Ms J Edwards (DA) asked why the DEA had decommissioned 90 privately owned landfill sites. If this was because the DEA could not regulate them, she wondered if it would not have been preferable to enter into partnerships with the private sector. She asked how the DEA would rehabilitate a landfill site when it had been closed down, and whose responsibility it actually was to rehabilitate that site, and within what timeframes. She noted that even though the burning of waste and tyres was illegal, it was still being done in a town in Mpumalanga, giving rise to health as well as safety hazards.
Ms Edwards asked if the DEA had a specific plan on e-waste. A problem had occurred in KwaZulu-Natal and she asked what effect it had on the environment in that area. She also asked why South Africa (SA) was not focussing more aggressively on recycling. She wondered how feasible was it for SA to ban plastic bags, pointing out that smaller African countries had banned plastic bags. She made the point that there was an ideal opportunity for recycling to be a job creator in SA, and so she wanted to know if the DEA had a plan of action for that, whether it would be likely to be putting any incentives in place. She also noted that in respect of chemical waste, a target was set to create 500 jobs, but the actual figure was only 95, and she wondered the reason behind having only 20% of the target being met.
Ms Michele Govender, Chief Director: Hazardous Waste Management, DEA, spoke firstly to the 90 privately owned landfill sites and said that the decision here was based on several factors. The sites had been closed because there were holes in the ground. There were still around 70 well managed, privately owned landfill sites which were licensed. DEA was assisted by municipalities to identify illegal sites so that they could be closed down. The DEA would make a decision on how the rehabilitation would be done. Where there were no holes in the ground and waste had not yet rotted the site was merely cleaned up. In relation to decommissioning she noted that there were bigger landfill sites that would be expensive to re-engineer, running into costs of millions of rand. Measures were put in place by municipalities to monitor matters. She said that she would look into the problem in the KwaZulu-Natal. She said that the DEA was trying to encourage and push for recycling, but the reality was that infrastructure and other matters had to be in place for proper recycling sites before this could really be taken further.
Mr Gordan explained that in 2002 the then-Minister of Environmental Affairs and Tourism Mr Valli Moosa had introduced regulations for plastic bags, requiring them to be made in such a way that they could be recycled. DEA had done surveys and a full value chain analysis and had realised that if plastic bags were banned, there would need to be thought given to what else people might use. DEA could look at ways of preventing plastic bags from ending up at landfills. If a price was put on something, then people would think twice about disposing of it, and currently the price of a plastic bag was 45 cents. DEA felt that these moves had in fact reduced the disposal of bags because they were not currently as visible as waste lying around as they used to be. He commented that perhaps the DEA should come up with more disincentives, such as the current price of 45 cents being increased. The DEA was working with the big brands and the retail sector in considering alternatives. For example, fast food giants KFC and McDonalds now used paper bags. The point made by Members was well made, and the DEA would look further into the issue.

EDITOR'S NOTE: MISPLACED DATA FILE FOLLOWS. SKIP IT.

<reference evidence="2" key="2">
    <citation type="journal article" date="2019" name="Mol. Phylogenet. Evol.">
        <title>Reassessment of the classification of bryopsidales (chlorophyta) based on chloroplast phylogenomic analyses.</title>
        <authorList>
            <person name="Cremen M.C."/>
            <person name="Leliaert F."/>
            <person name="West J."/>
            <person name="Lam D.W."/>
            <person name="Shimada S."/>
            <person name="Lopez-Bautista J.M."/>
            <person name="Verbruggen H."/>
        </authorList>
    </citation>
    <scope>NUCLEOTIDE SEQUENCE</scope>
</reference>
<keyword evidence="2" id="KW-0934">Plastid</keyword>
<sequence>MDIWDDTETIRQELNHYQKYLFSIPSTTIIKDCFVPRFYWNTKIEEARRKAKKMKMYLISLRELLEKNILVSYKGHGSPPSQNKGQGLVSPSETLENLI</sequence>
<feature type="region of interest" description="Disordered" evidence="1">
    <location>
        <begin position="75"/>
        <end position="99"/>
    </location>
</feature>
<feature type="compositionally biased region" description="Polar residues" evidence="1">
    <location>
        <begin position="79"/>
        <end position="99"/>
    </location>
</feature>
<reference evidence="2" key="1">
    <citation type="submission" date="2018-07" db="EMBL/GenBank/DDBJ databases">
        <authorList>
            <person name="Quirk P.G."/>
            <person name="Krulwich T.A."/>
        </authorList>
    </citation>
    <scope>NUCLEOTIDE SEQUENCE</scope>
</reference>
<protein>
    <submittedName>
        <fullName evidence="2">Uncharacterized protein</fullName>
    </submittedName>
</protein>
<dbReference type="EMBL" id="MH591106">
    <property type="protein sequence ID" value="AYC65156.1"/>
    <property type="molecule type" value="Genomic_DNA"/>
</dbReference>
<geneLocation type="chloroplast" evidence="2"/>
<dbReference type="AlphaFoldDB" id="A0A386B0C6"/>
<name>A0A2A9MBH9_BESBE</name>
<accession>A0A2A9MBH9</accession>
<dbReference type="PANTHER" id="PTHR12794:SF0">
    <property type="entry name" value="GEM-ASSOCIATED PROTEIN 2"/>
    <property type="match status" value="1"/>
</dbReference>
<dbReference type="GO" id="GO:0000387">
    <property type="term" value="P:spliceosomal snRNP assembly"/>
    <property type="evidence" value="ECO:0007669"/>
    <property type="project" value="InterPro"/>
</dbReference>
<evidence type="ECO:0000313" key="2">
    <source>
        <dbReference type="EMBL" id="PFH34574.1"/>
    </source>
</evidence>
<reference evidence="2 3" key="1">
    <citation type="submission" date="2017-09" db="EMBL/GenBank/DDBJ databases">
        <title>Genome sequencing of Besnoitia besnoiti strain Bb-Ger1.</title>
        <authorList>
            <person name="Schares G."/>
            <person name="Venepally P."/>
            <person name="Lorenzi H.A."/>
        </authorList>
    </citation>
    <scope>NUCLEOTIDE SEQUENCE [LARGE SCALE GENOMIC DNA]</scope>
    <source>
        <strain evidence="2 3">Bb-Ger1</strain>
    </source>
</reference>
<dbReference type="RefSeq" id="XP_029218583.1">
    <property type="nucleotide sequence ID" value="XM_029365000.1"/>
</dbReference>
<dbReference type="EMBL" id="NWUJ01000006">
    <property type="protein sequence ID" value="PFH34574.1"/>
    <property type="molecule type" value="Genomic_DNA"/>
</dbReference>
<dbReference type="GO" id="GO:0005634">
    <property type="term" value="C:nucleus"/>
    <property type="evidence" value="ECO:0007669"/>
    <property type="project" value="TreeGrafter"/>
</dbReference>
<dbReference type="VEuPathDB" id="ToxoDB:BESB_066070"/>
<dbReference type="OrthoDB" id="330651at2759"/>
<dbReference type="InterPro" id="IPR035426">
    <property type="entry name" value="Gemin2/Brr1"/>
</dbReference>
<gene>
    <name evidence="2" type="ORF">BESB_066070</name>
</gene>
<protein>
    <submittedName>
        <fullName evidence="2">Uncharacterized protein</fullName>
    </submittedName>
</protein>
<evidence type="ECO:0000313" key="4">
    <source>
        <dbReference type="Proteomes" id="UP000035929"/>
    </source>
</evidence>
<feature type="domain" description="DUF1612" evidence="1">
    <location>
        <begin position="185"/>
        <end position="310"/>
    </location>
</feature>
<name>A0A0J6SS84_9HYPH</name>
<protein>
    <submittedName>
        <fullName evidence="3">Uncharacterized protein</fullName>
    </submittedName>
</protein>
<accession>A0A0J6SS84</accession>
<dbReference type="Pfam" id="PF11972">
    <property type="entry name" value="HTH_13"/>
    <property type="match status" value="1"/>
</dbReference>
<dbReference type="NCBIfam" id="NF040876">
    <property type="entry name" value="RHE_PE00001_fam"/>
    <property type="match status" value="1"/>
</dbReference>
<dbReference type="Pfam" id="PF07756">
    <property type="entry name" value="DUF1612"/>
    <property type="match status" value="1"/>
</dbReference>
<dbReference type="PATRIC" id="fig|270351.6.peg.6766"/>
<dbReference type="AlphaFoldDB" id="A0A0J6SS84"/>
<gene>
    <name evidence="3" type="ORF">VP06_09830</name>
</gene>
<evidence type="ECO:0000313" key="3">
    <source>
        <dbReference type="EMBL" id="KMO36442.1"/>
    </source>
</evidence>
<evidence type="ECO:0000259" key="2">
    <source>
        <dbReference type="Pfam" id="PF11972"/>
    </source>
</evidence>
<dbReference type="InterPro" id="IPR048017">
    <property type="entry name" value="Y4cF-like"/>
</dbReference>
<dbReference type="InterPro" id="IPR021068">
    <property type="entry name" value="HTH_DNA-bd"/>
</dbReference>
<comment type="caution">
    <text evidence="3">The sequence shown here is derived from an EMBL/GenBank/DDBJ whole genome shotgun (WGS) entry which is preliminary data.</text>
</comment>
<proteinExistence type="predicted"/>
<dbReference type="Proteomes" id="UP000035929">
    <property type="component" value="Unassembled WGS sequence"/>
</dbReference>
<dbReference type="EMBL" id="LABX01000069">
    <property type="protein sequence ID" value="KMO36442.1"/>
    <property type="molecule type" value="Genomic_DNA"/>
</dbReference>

Mr Gordon explained that only 90 jobs were created out of the target of 500 in relation to the Recycling and Economic Development Initiative of SA (REDISA), but an audit was under way to verify the figures. The current economic climate resulted in a decrease in the numbers of tyres manufactured, which affected the numbers of jobs created by REDISA.
Mr Gordon said that the rehabilitation of landfill site could take from 3 months to a year to complete. The DEA had rehabilitated a large number of sites across SA.
Ms H Nyambi (ANC) asked how the 90 privately owned landfill sites had even originated in the first place and whose needs they served. She also asked what significant changes were made to a site from being an illegal to a legal one, and if re-engineering took place in the process.
Ms Govender said that private landfill sites had come about because of a need. There were industries who produced hazardous waste and the private sector saw an opportunity to deal with it. It was a niche market worth hundreds of millions of rands. These privately owned landfill sites were rigorously monitored by the DEA. They had to adhere to much more stringent conditions, because they were dealing with hazardous waste. She confirmed that when a site was changed from an illegal to a legal one, re-engineering did take place. The DEA worked with the Department of Water Affairs and municipalities.